Comments on the Pittsburgh Climate Action Plan 3.0

Pittsburgh is taking comments on their DRAFT Climate Action Plan 3.0 through Friday (tomorrow, 10/6/17). You may submit your own comments on the DRAFT Plan (link) via e-mail to climate@pittsburghpa.gov.

I’m sharing my comments publicly below to spark dialogue. While I feel the what IS shown is a reasonable start, it stops short of sufficiently bending the CO2 emissions curve for our city to meaningfully address the climate crisis. Significantly more action is required.

  1. As a city, we need to “mind the gap” between our anticipated carbon emissions reductions and what the science calls for to reach at most 1.5C above pre-industrial levels (per COP21 Paris Climate Agreement). If all cities and nations accomplished the goals that we have set for ourselves, what would be the net result? If the result is insufficient, who do we expect to fill that gap for us OR what plan can we put in place to address this gap? This is the essential question for the entire plan. It is foolish to create a plan that explicitly has no chance of accomplishing a given goal unless part of the plan seeks remedy of that problem. Consider reviewing the following website to get a better idea of what our climate would like like if all other nations were held to our goals: http://climateactiontracker.org/countries/usa.html

  2. Carbon sequestration is essential to a successful climate plan. More emphasis should be placed on endeavors to sequester CO2 via investments in technology, universities, land use, etc.

  3. Refugees will become common in a climate-changed world. How can Pittsburgh prepare to support global climate refugee populations in the coming decades?

  4. Our region cannot support a petrochemical industry expansion if we expect to realize our climate goals. The Shell Ethane Cracker alone may well emit as much CO2 as ⅓ of all sources in the City of Pittsburgh, and more crackers are under active consideration, let alone additional polluting support facilities. Pittsburgh leadership must take a public stand against the Shell Ethane Cracker and related petrochemical industry build-out if their commitment to the Paris Climate Agreement is to be taken seriously. Read more about the connection between the Shell Cracker and climate change in this piece that I wrote: https://nopetropa.wordpress.com/2017/08/14/climate-change-the-beaver-shell-petrochemical-plant/ . Part of stopping the petrochemical build-out must include a ban on fracking state-wide, then nation-wide. Any conversation about climate change that assumes the Shell Cracker must inevitably be constructed is inherently unproductive.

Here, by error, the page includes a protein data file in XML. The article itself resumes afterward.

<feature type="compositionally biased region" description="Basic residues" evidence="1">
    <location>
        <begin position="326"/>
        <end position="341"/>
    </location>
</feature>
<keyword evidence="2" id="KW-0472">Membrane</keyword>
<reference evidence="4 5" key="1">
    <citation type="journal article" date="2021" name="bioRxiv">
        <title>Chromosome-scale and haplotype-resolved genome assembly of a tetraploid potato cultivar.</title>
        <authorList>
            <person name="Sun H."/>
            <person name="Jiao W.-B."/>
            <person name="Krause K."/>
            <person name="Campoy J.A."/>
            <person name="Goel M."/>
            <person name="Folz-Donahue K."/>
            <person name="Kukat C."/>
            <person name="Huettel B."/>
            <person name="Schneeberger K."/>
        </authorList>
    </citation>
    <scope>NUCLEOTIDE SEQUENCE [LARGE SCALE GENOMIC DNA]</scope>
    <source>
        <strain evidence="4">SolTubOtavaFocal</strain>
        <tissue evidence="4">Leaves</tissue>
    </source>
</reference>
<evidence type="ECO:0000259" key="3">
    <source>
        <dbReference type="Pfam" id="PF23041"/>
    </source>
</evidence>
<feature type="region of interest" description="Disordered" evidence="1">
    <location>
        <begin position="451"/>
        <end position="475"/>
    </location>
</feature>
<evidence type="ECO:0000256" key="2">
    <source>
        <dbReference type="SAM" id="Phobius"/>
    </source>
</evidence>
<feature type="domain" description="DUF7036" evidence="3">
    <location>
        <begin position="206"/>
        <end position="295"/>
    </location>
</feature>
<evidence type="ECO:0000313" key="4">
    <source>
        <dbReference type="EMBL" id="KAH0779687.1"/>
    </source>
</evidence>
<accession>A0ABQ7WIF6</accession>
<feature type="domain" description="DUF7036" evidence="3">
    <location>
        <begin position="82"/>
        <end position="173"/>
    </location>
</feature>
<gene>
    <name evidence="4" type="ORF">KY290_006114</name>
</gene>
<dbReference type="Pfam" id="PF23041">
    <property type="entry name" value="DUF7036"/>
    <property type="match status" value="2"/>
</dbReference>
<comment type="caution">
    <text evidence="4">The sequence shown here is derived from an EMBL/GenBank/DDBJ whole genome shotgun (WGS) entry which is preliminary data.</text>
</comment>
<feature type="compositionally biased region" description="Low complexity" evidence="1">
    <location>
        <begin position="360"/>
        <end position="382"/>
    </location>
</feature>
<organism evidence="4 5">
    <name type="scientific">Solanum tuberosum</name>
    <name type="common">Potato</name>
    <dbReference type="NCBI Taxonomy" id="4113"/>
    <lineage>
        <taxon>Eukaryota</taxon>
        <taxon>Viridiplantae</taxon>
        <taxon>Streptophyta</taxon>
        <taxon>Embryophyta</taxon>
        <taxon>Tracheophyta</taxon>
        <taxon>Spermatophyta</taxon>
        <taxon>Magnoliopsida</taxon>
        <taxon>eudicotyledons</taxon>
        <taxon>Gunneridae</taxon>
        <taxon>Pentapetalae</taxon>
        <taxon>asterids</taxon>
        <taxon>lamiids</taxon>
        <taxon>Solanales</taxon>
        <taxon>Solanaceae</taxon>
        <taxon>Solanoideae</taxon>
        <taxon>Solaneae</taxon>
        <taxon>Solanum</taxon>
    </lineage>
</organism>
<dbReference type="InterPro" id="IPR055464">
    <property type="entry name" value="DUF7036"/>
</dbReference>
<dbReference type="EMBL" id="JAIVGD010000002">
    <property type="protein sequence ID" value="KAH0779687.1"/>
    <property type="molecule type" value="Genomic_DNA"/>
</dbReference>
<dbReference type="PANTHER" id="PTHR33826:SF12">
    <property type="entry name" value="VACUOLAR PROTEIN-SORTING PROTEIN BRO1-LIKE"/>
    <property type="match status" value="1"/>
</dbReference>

5. I really like how the plan connects air quality to climate change. Since the vast majority of our air quality problems relate to fossil fuels, if we remove the fossil fuels we win on BOTH climate change AND air quality.

  6. The CO2e of methane is inconsistent between statements on pages 18 and 29. I prefer to use the higher estimate.

  7. Do not use industry estimates for methane/natural gas leakage, as those estimates are very likely much lower than other research indicates. Consider this report: http://co2scorecard.org/home/researchitem/28

  8. We should consider whether it is worthwhile to replace all the gas lines instead of just turning them all off and moving our entire city to electronic heating and cooling. Then we can move the grid to renewable power and be done with related CO2 emissions.

  9. Pittsburgh’s district energy plan must be able to convert to 100% renewable sources immediately after construction. Otherwise that investment may be orphaned when we realize how few CO2e emissions we may put into the atmosphere and still expect to achieve the Paris Climate Agreement terms.

  10. I did not see any explicit support for electric bicycles. That would be a welcome addition, as it makes biking accessible to a wider range of people over a broader geographical area.

  11. Any conversions to natural gas are foolish when we must move immediately over to full electrification of most industrial engines and processes (particularly relates to boats, p65)

  12. It would be helpful if there was more effort put towards integrating the section on the circular economy into classrooms, policy, and communities.

****

Update 11/29/17 – I just got out of a public hearing held by the Pittsburgh City Council regarding their Climate Action Plan 3.0. There was a great crowd in attendance and several dozen comments shared by the public. I have summarized some of the key points I feel are worth sharing below. Feel free to add your own in comments…

  • MANY comments touched on themes of needing more concrete implementation steps in the plan, along with additional budget and staff formally allocated to support that implementation.
  • MANY people talked about the Shell Cracker and how the climate goals in the plan were not compatible with the petrochemical build-out underway throughout the SWPA and Ohio/PA/WV region.
  • MANY people talked emotionally about the horrible air quality in Pittsburgh and how they viewed the climate plan as a pathway to address some of these issues.
  • Additional comments touched on these valuable issues:
    • Addressing inequality in a transition to a low carbon economy
    • Increasing the attractiveness of the city for bicyclists and increasing the goals for bicycle commuting.
    • Consider measuring “energy productivity” measured as the economic output per unit of CO2 emissions.
    • Seek transparency in the process.
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2 thoughts on “Comments on the Pittsburgh Climate Action Plan 3.0

  1. Pingback: Pittsburgh Climate Action Plan – Public Hearing – #NoPetroPA

  2. Pingback: Second Ethane Cracker Decision Coming Soon – #NoPetroPA

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